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Why Smart People Are So Easily Fooled

2022 May 15
by Greg Satell

When I lived in Moscow, my gym was just a five-minute walk from my flat. So rather than use a locker, I would just run over in my shorts and a jacket no matter what the weather was. The locals thought I was crazy. Elderly Russians would sometimes scream at me to go home and get dressed properly.

I had always heard that Russians were impervious to the effects of weather, but the truth is that they get cold just like the rest of us. We tend to mythologize the unknown. Our brains work in strange ways, soaking up patterns from what we see. Often, however, those experiences are unreliable, such as the Hollywood images that helped shape my views about Russians and their impenetrability.

The problem is that myths often feel more real than facts. We have a tendency to seize on information that is most accessible, not the most accurate, and then interpret new evidence based on that prior perception. We need to accept that we can’t avoid our own cognitive biases. The unavoidable truth is that we’re easiest to fool when we think we’re being clever.

Inventing Myths

When Jessica Pressler first published her story about Anna Sorokin in New York Magazine, it could scarcely be believed. A Russian emigrant, with no assets to speak of, somehow managed to convince the cream of New York society that she was, in fact, a wealthy German heiress and swindled them out of hundreds of thousands of dollars.

Her crimes pale in comparison to Elizabeth Holmes of Theranos, who made fools of the elites on the opposite coast. Attracting a powerful board that included Henry Kissinger (but no one with expertise in life sciences), the 20-something entrepreneur convinced investors that she had invented a revolutionary blood testing technology and was able to attract $700 million.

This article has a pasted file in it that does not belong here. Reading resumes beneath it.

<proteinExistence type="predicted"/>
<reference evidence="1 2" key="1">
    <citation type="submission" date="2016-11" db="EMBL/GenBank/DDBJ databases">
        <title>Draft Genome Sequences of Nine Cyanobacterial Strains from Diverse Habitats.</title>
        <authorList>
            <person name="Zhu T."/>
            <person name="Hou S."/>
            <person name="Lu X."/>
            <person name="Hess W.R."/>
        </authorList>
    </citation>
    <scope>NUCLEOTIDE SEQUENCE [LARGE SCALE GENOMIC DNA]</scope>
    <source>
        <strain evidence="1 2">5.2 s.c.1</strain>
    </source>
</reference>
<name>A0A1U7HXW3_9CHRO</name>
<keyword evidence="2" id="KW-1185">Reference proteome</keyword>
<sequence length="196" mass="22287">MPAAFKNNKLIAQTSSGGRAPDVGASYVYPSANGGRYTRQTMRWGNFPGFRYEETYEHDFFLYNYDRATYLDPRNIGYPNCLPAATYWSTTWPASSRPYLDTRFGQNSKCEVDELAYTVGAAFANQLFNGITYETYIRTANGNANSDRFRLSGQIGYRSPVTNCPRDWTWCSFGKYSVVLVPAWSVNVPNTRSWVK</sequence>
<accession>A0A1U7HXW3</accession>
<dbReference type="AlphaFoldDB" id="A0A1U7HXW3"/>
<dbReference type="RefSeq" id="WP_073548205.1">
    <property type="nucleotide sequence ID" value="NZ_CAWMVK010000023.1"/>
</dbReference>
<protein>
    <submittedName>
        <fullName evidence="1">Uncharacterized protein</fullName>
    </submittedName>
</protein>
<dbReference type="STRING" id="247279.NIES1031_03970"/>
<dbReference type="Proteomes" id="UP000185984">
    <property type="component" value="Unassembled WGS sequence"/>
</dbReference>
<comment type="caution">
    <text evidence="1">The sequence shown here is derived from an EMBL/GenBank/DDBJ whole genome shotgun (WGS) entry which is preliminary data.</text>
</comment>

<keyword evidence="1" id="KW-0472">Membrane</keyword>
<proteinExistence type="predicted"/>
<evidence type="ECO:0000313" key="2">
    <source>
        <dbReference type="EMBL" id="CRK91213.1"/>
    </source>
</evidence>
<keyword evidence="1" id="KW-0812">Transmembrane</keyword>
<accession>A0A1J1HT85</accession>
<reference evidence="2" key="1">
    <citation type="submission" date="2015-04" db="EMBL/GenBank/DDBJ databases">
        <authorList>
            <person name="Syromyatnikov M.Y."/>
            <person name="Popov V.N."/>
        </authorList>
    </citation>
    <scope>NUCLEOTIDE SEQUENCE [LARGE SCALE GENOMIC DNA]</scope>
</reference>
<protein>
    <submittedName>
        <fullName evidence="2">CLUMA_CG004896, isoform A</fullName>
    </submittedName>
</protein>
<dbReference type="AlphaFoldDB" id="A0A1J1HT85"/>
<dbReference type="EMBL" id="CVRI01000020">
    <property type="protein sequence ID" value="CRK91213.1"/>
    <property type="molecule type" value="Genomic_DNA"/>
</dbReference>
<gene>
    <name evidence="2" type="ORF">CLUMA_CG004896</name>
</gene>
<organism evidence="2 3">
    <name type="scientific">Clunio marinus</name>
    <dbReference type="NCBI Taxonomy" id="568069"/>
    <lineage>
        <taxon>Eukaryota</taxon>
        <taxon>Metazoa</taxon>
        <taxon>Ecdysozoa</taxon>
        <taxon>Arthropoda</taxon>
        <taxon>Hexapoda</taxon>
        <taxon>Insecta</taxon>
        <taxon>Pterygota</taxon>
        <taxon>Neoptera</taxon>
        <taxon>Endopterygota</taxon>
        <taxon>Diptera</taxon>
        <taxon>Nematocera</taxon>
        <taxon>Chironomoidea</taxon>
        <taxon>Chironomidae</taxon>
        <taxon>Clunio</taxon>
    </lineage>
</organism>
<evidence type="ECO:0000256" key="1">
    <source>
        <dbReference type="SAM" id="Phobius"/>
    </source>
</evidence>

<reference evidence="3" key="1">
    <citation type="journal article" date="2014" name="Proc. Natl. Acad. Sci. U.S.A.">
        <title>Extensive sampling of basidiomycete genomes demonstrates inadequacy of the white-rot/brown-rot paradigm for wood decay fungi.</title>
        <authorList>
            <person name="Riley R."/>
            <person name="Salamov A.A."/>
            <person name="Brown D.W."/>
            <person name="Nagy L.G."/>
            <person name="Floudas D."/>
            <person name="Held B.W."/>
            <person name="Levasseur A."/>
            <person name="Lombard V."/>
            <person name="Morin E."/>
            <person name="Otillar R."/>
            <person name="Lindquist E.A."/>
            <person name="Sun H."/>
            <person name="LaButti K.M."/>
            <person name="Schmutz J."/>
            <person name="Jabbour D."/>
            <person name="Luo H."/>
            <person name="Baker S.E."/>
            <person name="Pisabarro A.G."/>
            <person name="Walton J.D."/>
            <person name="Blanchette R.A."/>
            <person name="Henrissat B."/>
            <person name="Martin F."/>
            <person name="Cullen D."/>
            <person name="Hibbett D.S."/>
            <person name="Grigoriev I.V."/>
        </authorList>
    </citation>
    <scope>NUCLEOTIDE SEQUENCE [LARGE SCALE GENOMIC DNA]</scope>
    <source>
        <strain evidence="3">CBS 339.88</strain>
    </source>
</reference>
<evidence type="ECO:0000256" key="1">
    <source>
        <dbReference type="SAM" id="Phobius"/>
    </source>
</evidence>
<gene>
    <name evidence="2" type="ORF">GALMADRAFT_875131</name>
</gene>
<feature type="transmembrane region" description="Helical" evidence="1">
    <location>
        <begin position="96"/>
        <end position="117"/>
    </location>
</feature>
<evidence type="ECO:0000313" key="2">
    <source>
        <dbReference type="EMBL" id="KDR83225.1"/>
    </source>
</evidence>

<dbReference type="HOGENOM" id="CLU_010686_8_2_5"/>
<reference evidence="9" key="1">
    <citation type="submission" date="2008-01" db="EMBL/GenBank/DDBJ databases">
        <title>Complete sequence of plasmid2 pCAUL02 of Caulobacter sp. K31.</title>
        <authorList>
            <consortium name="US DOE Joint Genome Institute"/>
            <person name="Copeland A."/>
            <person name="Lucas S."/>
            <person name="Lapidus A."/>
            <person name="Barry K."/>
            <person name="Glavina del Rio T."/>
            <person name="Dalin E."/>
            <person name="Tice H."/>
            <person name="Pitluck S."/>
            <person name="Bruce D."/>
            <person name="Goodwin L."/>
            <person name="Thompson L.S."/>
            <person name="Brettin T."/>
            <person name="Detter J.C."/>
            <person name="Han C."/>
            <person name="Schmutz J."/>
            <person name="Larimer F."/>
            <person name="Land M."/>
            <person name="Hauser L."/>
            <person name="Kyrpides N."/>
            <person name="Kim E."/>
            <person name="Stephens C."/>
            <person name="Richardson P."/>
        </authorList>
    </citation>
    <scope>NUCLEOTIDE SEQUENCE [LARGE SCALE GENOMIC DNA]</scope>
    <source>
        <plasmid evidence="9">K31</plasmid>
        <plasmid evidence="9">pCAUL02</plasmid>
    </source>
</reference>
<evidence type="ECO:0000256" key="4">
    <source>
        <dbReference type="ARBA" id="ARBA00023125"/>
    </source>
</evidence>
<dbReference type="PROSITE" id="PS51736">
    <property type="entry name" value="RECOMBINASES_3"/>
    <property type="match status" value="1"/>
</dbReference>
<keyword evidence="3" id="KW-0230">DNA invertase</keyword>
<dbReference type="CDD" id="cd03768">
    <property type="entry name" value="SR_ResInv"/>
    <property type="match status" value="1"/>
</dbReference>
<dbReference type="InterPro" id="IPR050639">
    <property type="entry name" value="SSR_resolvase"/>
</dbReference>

In both cases, there was no shortage of opportunities to unmask the fraud. Anna Sorokin left unpaid bills all over town. Despite Holmes’s claims, she wasn’t able to produce a single peer-reviewed study that her technology worked even after 10 years in business. There were no shortage of whistle blowers from inside and outside the company.

Still, many bought the ruses and would interpret facts to support them. Sorokin’s unpaid bills were seen as proof of her wealth. After all, who but the fabulously rich could be so nonchalant with money? In Holmes’ case, her eccentricities were taken as evidence that she truly was a genius, in the mold of Steve Jobs or Mark Zuckerberg.

The Halo Effect

People like Sorokin and Holmes intentionally prey on our weaknesses. Whenever anybody tried to uncover the facts, they threw elaborate defenses, making counter-accusations of any who dared to question them. Often, they used relationships with powerful people to protect them. At Theranos, there was very strict corporate security and an army of lawyers.

Still, it doesn’t have to be so diabolical. As Phil Rosenzweig explains in The Halo Effect, when a company is doing well, we tend to see every aspect of the organization in a positive light. We assume a profitable company has wise leadership, motivated employees and a sound strategy. At the same time, we see the traits of poorly performing firms in a negative light.

But what if it’s the same company? Rosenzweig points out that, when Cisco was at its peak before the dot-com bust, it was said to have an “extreme customer focus.” But a year later, when things turned south, Cisco was criticized for “a cavalier attitude toward potential customers” and “irksome” sales policies. Did its culture really change so much in a year?

Business pundits, in ways very similar to swindlers, prey on how our minds work. When they say that companies that employ risky strategies outperform others who don’t, they are leveraging survivorship bias and, of course, firms that took big risks and failed are never counted in the analysis. When consulting companies survey industry executives, they are relying more on social proof than uncovering expert opinion.

The Principle Of Reflexivity